just a smidgen

Petite Sucrée Gingerbread Cookies and the Iconic Red Starbucks Mug

PicMonkey Collage Gingerbread

Gingerbread Cookie 1

With relief I could finally relax, lay down my cello and bow, brush the hair out of my eyes, stretch, and make my way to the “Snack Table”. (Yes, we have “Snack Time” at Orchestra and it is a very eagerly anticipated juncture in our Monday night practice.) Some musicians might say that it is the best part of the evening because we finally get to chat and one could definitely say that is also a well-earned respite from our hard work.

As always, I was on the prowl for inspiration or a new recipe. Emily, a lovely young and talented viola player, happened to mention that she enjoys making recipes that are scaled down and “just enough” for one or two people. This was a new concept for me, having come from a family of 6. Sadly, our own little family is now temporarily down by one (although our dog Lucky would argue otherwise) and the remaining members don’t always want copious amounts of baked goods readily accessible. Thus, necessity being the mother of invention, my Petite Sucrée page was created and gradually will be filled and overflowing with recipes designed for anyone not wanting to cook up a whole “batch” of something.

(Those of you in countries yet to celebrate Thanksgiving, can read the rest of this post in a few weeks if it distresses you too much:)

Gingerbread Cookie 2I have noticed everywhere, recently, that the “season” is starting to creep up on us. Some of us coffee addicts celebrated the advent of the Starbucks Red Christmas Cups this week. I’ve taken to making my own lattes, lately, but we have our own reusable “Red Christmas Cup” that my daughter purchased last year. It seems University students like to have one of these popular festive cups at home for their coffee and tea because it brings them Christmas cheer as they toil while studying for exams.

Perhaps these pretty little gingerbread cookies would cheer them up as well ♥

Gingerbread Cookie 3Petite Sucrée Gingerbread Cookies

Petite Sucrée Gingerbread Cookies
  • 1 cup all-purpose flour
  • 3/4 tsp cinnamon
  • 1/2 tsp ginger
  • 1/4 tsp baking soda
  • 1/4 tsp salt
  • 1/8 tsp nutmeg
  • 1/4 cup white sugar
  • 1/4 cup shortening/margarine
  • 1/4 cup molasses
  • 1+1/2 tbsp beaten egg (one beaten egg=3 tbsp)
  1. Preheat oven to 350 F.
  2. Fork stir flour, cinnamon, ginger, baking soda, salt and nutmeg in a medium sized bowl.
  3. In a large bowl (or mixer fitted with a paddle attachment) cream sugar and shortening together. Beat in molasses and egg.
  4. Slowly add flour mixture then beat well.
  5. Gather dough into a small ball, wrap in plastic wrap and refrigerate for about one hour or until fairly firm.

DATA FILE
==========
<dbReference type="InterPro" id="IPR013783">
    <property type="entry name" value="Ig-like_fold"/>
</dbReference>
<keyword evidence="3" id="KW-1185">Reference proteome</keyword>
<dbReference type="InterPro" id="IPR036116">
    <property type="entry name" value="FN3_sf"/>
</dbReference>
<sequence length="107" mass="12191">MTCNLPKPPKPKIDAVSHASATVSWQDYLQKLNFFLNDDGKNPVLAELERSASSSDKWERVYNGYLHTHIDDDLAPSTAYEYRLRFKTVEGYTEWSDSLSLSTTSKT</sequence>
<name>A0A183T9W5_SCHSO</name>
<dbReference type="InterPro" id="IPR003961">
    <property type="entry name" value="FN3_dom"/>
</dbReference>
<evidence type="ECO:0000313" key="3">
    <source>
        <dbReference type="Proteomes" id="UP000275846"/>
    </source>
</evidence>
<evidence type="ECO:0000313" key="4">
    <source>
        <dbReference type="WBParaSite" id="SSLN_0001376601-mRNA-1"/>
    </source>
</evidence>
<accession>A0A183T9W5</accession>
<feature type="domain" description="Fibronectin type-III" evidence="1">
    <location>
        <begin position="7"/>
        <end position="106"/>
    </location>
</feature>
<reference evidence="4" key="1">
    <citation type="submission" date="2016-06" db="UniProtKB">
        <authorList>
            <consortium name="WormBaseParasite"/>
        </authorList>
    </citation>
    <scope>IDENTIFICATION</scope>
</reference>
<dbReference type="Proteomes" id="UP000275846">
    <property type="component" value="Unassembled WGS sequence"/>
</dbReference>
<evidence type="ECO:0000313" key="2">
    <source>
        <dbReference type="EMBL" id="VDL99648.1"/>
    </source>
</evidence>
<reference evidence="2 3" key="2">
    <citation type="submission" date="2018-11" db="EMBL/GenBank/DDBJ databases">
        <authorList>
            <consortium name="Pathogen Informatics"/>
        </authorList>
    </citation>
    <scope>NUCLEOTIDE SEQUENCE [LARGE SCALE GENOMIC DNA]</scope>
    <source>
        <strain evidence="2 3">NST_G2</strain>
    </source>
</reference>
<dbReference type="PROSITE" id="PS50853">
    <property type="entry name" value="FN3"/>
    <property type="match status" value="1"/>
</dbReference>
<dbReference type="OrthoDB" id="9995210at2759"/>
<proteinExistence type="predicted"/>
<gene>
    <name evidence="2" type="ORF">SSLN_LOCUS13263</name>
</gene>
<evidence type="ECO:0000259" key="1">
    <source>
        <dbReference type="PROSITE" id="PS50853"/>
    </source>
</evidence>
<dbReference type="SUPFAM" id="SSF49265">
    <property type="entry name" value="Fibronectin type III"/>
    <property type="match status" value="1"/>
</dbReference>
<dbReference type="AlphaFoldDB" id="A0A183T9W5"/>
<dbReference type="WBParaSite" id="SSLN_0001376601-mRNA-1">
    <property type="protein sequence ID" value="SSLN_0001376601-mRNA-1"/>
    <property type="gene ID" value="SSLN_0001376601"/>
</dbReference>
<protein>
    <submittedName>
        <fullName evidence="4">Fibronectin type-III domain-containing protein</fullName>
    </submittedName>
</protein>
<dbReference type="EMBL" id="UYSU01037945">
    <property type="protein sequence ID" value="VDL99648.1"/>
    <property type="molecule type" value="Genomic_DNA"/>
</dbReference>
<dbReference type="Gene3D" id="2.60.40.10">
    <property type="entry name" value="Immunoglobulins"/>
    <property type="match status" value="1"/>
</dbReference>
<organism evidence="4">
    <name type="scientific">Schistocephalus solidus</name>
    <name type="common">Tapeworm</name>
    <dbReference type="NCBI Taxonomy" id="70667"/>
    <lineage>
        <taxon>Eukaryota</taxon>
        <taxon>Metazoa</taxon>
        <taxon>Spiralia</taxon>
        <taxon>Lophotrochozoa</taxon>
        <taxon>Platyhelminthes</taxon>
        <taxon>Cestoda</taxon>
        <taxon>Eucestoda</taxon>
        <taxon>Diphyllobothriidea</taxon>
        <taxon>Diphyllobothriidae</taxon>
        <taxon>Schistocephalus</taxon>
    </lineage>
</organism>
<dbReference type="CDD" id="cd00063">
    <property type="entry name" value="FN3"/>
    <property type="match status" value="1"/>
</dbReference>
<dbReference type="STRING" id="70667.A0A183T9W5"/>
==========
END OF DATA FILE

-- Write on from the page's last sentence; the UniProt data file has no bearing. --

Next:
6. Take a portion of the dough ball and roll out with a rolling pin until about 1/8-1/4” thickness. Cut out shapes with a cookie cutter. Move to cookie sheet. Repeat with remaining dough.
  7. Bake for about 8 minutes or until the cookies have baked but not overly browned. Remove from the oven and leave on the pan for a few minutes until they firm up. Transfer with a spatula to a wire cooling rack.
This recipe made about 2 cookie sheets full of smaller gingerbread cookies (stars and hearts).
Prepare Royal Icing and pipe to decorate using dragées (silver balls) or candied nonpareils (candy sprinkles)


This recipe made about 2 cookie sheets full of smaller gingerbread cookies (stars and hearts).

Prepare Royal Icing and pipe to decorate using dragées (silver balls) or candied nonpareils (candy sprinkles)

Petite Sucrée Royal Icing

Petite Sucrée Royal Icing
  • 1 egg white
  • 1 cup icing sugar
  • Disposable plastic icing bags (I use Wilton 12 inch disposable, they are sold in a box of 24)
  • Icing Tip #2
  1. In a mixing bowl, using the whisk attachment, beat egg white until foamy. Add icing sugar and beat until mixture is thick and creamy. If too runny, add a touch more icing sugar to get desired thickness.
  2. Open the top of the icing bag and push icing tip down to the point. Using scissors, cut the tip of the bag just enough to push the metal icing tip through snugly. Holding the plastic icing bag, turn the top edge down over your hand and open up the top. It will be about 3-4 inches turned down. Using a spatula, scrape the icing into the plastic bag. Then push the icing down until the plastic is “taut” and twist the top to keep pressure on the icing tip. Using two hands, gently squeeze the bag to ice the cookies. After icing, sprinkle immediately or press in dragées as this icing will get hard very quickly. I often practice on parchment paper before icing the cookies.
The use of eggs whites necessitates refrigeration of these cookies or you could eat them all right away… or punch a hole and use them to decorate your tree.
Other recipes on-line show how to pre-heat the egg whites so that refrigeration is not needed.
Icing Bags and a variety of tips can be found at most culinary shops or craft stores, such as Michael’s here in Canada.
Royal Icing can also be made from a meringue powder that can be purchased and used in place of this recipe. It is sold in a powdered form and once made does not require refrigeration. Instructions for preparing that icing is found on the packaging.

*Having made royal icing since these cookies using powdered meringue, I find that method absolutely the easiest! Check out my other Royal Icing cookie recipes for directions.

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